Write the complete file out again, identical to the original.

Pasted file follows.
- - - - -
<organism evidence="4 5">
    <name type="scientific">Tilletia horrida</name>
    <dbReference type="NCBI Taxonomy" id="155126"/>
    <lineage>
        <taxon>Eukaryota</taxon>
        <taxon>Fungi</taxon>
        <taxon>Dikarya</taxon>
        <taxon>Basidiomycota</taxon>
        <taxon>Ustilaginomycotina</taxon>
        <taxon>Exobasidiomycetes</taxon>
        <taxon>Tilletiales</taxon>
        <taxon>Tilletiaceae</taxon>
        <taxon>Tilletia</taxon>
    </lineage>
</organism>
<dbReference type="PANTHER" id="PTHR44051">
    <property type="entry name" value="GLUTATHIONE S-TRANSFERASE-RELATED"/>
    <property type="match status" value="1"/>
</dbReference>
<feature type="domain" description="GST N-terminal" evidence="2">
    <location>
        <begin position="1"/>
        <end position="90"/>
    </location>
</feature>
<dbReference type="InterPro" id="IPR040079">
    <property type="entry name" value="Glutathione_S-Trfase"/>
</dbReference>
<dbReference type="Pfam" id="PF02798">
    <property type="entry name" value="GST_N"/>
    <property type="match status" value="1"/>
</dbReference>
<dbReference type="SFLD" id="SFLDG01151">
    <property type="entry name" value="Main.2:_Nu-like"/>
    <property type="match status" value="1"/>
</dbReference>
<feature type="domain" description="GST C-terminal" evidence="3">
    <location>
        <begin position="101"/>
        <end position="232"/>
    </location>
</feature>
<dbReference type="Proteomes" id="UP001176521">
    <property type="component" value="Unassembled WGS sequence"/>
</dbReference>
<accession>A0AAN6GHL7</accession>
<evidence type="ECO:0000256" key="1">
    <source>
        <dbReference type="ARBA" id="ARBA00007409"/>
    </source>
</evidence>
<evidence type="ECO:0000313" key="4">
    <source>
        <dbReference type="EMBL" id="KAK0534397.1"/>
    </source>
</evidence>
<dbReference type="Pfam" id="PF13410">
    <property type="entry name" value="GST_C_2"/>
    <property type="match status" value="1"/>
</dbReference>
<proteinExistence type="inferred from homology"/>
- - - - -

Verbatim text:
<organism evidence="4 5">
    <name type="scientific">Tilletia horrida</name>
    <dbReference type="NCBI Taxonomy" id="155126"/>
    <lineage>
        <taxon>Eukaryota</taxon>
        <taxon>Fungi</taxon>
        <taxon>Dikarya</taxon>
        <taxon>Basidiomycota</taxon>
        <taxon>Ustilaginomycotina</taxon>
        <taxon>Exobasidiomycetes</taxon>
        <taxon>Tilletiales</taxon>
        <taxon>Tilletiaceae</taxon>
        <taxon>Tilletia</taxon>
    </lineage>
</organism>
<dbReference type="PANTHER" id="PTHR44051">
    <property type="entry name" value="GLUTATHIONE S-TRANSFERASE-RELATED"/>
    <property type="match status" value="1"/>
</dbReference>
<feature type="domain" description="GST N-terminal" evidence="2">
    <location>
        <begin position="1"/>
        <end position="90"/>
    </location>
</feature>
<dbReference type="InterPro" id="IPR040079">
    <property type="entry name" value="Glutathione_S-Trfase"/>
</dbReference>
<dbReference type="Pfam" id="PF02798">
    <property type="entry name" value="GST_N"/>
    <property type="match status" value="1"/>
</dbReference>
<dbReference type="SFLD" id="SFLDG01151">
    <property type="entry name" value="Main.2:_Nu-like"/>
    <property type="match status" value="1"/>
</dbReference>
<feature type="domain" description="GST C-terminal" evidence="3">
    <location>
        <begin position="101"/>
        <end position="232"/>
    </location>
</feature>
<dbReference type="Proteomes" id="UP001176521">
    <property type="component" value="Unassembled WGS sequence"/>
</dbReference>
<accession>A0AAN6GHL7</accession>
<evidence type="ECO:0000256" key="1">
    <source>
        <dbReference type="ARBA" id="ARBA00007409"/>
    </source>
</evidence>
<evidence type="ECO:0000313" key="4">
    <source>
        <dbReference type="EMBL" id="KAK0534397.1"/>
    </source>
</evidence>
<dbReference type="Pfam" id="PF13410">
    <property type="entry name" value="GST_C_2"/>
    <property type="match status" value="1"/>
</dbReference>
<proteinExistence type="inferred from homology"/>